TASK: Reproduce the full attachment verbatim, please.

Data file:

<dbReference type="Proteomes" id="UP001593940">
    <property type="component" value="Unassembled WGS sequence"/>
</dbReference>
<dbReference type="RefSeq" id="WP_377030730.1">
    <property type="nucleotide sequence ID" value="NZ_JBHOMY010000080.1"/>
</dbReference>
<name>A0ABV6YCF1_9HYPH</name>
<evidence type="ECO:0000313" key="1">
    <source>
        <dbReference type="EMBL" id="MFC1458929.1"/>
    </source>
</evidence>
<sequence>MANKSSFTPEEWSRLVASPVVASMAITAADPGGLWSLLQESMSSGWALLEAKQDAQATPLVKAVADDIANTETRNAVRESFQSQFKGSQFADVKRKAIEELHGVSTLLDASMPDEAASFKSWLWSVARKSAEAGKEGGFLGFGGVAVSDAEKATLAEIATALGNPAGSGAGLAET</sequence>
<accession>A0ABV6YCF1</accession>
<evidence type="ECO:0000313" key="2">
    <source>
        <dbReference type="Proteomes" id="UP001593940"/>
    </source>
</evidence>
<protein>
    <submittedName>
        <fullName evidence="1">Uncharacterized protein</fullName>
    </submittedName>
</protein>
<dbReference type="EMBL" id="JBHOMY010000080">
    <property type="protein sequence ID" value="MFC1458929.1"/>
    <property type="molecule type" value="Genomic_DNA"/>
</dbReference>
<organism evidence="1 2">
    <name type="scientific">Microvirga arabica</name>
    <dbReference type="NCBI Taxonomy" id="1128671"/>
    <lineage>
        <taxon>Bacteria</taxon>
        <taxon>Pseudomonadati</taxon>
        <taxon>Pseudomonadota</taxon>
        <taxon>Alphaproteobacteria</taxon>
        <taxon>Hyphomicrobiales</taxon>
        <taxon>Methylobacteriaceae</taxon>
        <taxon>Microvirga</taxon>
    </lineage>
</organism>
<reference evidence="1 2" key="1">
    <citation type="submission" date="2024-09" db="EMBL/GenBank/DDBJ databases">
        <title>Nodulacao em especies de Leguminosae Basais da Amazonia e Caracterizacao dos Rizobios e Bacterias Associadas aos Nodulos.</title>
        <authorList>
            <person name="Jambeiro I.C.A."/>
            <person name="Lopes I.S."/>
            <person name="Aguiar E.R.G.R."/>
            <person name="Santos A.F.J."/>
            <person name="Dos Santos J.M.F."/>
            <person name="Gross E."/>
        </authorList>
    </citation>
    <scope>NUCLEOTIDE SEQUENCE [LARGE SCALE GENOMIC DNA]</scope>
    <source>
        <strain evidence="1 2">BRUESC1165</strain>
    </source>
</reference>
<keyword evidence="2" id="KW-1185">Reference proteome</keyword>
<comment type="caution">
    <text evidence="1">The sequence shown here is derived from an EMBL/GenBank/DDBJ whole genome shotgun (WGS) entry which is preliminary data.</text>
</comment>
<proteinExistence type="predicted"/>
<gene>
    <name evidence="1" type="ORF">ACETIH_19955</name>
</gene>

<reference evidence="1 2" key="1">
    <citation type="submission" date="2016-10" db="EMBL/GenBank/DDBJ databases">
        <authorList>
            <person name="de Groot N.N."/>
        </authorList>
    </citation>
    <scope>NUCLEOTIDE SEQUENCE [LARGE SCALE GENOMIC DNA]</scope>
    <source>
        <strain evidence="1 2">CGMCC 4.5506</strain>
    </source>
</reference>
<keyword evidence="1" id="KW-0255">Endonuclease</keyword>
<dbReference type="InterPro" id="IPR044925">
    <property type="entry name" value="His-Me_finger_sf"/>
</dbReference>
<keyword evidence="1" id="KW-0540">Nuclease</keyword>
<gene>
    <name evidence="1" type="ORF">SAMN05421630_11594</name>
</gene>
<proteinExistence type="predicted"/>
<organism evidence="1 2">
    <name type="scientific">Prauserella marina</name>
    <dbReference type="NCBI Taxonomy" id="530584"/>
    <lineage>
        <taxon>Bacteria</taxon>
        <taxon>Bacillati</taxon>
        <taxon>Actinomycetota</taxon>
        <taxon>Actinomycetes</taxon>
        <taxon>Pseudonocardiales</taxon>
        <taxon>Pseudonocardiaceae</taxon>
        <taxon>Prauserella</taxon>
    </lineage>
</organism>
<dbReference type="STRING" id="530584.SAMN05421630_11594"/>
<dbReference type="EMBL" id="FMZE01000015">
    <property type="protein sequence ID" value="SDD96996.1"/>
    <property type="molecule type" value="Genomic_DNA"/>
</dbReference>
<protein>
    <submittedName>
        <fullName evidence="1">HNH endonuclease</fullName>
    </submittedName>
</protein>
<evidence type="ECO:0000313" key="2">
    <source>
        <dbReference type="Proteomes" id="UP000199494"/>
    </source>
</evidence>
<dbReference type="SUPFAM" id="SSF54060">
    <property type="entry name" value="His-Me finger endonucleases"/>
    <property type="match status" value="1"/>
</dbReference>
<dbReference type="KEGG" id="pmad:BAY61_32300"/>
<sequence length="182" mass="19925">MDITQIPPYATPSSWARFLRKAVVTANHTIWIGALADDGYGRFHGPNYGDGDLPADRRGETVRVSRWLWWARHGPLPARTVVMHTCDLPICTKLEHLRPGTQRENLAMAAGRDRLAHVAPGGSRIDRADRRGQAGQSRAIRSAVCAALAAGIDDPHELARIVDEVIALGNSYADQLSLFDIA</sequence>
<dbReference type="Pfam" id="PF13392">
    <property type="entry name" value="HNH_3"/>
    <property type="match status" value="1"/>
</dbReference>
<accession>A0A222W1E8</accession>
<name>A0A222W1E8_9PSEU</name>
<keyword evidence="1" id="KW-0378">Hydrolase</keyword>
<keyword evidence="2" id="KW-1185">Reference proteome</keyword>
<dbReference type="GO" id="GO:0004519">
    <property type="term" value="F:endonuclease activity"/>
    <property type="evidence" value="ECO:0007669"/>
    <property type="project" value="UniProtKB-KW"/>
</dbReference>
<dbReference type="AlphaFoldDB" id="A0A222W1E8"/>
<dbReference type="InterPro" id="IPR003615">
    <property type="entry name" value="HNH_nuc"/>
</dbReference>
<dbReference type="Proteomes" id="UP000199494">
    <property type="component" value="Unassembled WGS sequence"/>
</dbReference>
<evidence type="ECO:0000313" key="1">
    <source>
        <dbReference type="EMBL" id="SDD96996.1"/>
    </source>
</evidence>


<dbReference type="Proteomes" id="UP001593940">
    <property type="component" value="Unassembled WGS sequence"/>
</dbReference>
<dbReference type="RefSeq" id="WP_377030730.1">
    <property type="nucleotide sequence ID" value="NZ_JBHOMY010000080.1"/>
</dbReference>
<name>A0ABV6YCF1_9HYPH</name>
<evidence type="ECO:0000313" key="1">
    <source>
        <dbReference type="EMBL" id="MFC1458929.1"/>
    </source>
</evidence>
<sequence>MANKSSFTPEEWSRLVASPVVASMAITAADPGGLWSLLQESMSSGWALLEAKQDAQATPLVKAVADDIANTETRNAVRESFQSQFKGSQFADVKRKAIEELHGVSTLLDASMPDEAASFKSWLWSVARKSAEAGKEGGFLGFGGVAVSDAEKATLAEIATALGNPAGSGAGLAET</sequence>
<accession>A0ABV6YCF1</accession>
<evidence type="ECO:0000313" key="2">
    <source>
        <dbReference type="Proteomes" id="UP001593940"/>
    </source>
</evidence>
<protein>
    <submittedName>
        <fullName evidence="1">Uncharacterized protein</fullName>
    </submittedName>
</protein>
<dbReference type="EMBL" id="JBHOMY010000080">
    <property type="protein sequence ID" value="MFC1458929.1"/>
    <property type="molecule type" value="Genomic_DNA"/>
</dbReference>
<organism evidence="1 2">
    <name type="scientific">Microvirga arabica</name>
    <dbReference type="NCBI Taxonomy" id="1128671"/>
    <lineage>
        <taxon>Bacteria</taxon>
        <taxon>Pseudomonadati</taxon>
        <taxon>Pseudomonadota</taxon>
        <taxon>Alphaproteobacteria</taxon>
        <taxon>Hyphomicrobiales</taxon>
        <taxon>Methylobacteriaceae</taxon>
        <taxon>Microvirga</taxon>
    </lineage>
</organism>
<reference evidence="1 2" key="1">
    <citation type="submission" date="2024-09" db="EMBL/GenBank/DDBJ databases">
        <title>Nodulacao em especies de Leguminosae Basais da Amazonia e Caracterizacao dos Rizobios e Bacterias Associadas aos Nodulos.</title>
        <authorList>
            <person name="Jambeiro I.C.A."/>
            <person name="Lopes I.S."/>
            <person name="Aguiar E.R.G.R."/>
            <person name="Santos A.F.J."/>
            <person name="Dos Santos J.M.F."/>
            <person name="Gross E."/>
        </authorList>
    </citation>
    <scope>NUCLEOTIDE SEQUENCE [LARGE SCALE GENOMIC DNA]</scope>
    <source>
        <strain evidence="1 2">BRUESC1165</strain>
    </source>
</reference>
<keyword evidence="2" id="KW-1185">Reference proteome</keyword>
<comment type="caution">
    <text evidence="1">The sequence shown here is derived from an EMBL/GenBank/DDBJ whole genome shotgun (WGS) entry which is preliminary data.</text>
</comment>
<proteinExistence type="predicted"/>
<gene>
    <name evidence="1" type="ORF">ACETIH_19955</name>
</gene>

<reference evidence="1 2" key="1">
    <citation type="submission" date="2016-10" db="EMBL/GenBank/DDBJ databases">
        <authorList>
            <person name="de Groot N.N."/>
        </authorList>
    </citation>
    <scope>NUCLEOTIDE SEQUENCE [LARGE SCALE GENOMIC DNA]</scope>
    <source>
        <strain evidence="1 2">CGMCC 4.5506</strain>
    </source>
</reference>
<keyword evidence="1" id="KW-0255">Endonuclease</keyword>
<dbReference type="InterPro" id="IPR044925">
    <property type="entry name" value="His-Me_finger_sf"/>
</dbReference>
<keyword evidence="1" id="KW-0540">Nuclease</keyword>
<gene>
    <name evidence="1" type="ORF">SAMN05421630_11594</name>
</gene>
<proteinExistence type="predicted"/>
<organism evidence="1 2">
    <name type="scientific">Prauserella marina</name>
    <dbReference type="NCBI Taxonomy" id="530584"/>
    <lineage>
        <taxon>Bacteria</taxon>
        <taxon>Bacillati</taxon>
        <taxon>Actinomycetota</taxon>
        <taxon>Actinomycetes</taxon>
        <taxon>Pseudonocardiales</taxon>
        <taxon>Pseudonocardiaceae</taxon>
        <taxon>Prauserella</taxon>
    </lineage>
</organism>
<dbReference type="STRING" id="530584.SAMN05421630_11594"/>
<dbReference type="EMBL" id="FMZE01000015">
    <property type="protein sequence ID" value="SDD96996.1"/>
    <property type="molecule type" value="Genomic_DNA"/>
</dbReference>
<protein>
    <submittedName>
        <fullName evidence="1">HNH endonuclease</fullName>
    </submittedName>
</protein>
<evidence type="ECO:0000313" key="2">
    <source>
        <dbReference type="Proteomes" id="UP000199494"/>
    </source>
</evidence>
<dbReference type="SUPFAM" id="SSF54060">
    <property type="entry name" value="His-Me finger endonucleases"/>
    <property type="match status" value="1"/>
</dbReference>
<dbReference type="KEGG" id="pmad:BAY61_32300"/>
<sequence length="182" mass="19925">MDITQIPPYATPSSWARFLRKAVVTANHTIWIGALADDGYGRFHGPNYGDGDLPADRRGETVRVSRWLWWARHGPLPARTVVMHTCDLPICTKLEHLRPGTQRENLAMAAGRDRLAHVAPGGSRIDRADRRGQAGQSRAIRSAVCAALAAGIDDPHELARIVDEVIALGNSYADQLSLFDIA</sequence>
<dbReference type="Pfam" id="PF13392">
    <property type="entry name" value="HNH_3"/>
    <property type="match status" value="1"/>
</dbReference>
<accession>A0A222W1E8</accession>
<name>A0A222W1E8_9PSEU</name>
<keyword evidence="1" id="KW-0378">Hydrolase</keyword>
<keyword evidence="2" id="KW-1185">Reference proteome</keyword>
<dbReference type="GO" id="GO:0004519">
    <property type="term" value="F:endonuclease activity"/>
    <property type="evidence" value="ECO:0007669"/>
    <property type="project" value="UniProtKB-KW"/>
</dbReference>
<dbReference type="AlphaFoldDB" id="A0A222W1E8"/>
<dbReference type="InterPro" id="IPR003615">
    <property type="entry name" value="HNH_nuc"/>
</dbReference>
<dbReference type="Proteomes" id="UP000199494">
    <property type="component" value="Unassembled WGS sequence"/>
</dbReference>
<evidence type="ECO:0000313" key="1">
    <source>
        <dbReference type="EMBL" id="SDD96996.1"/>
    </source>
</evidence>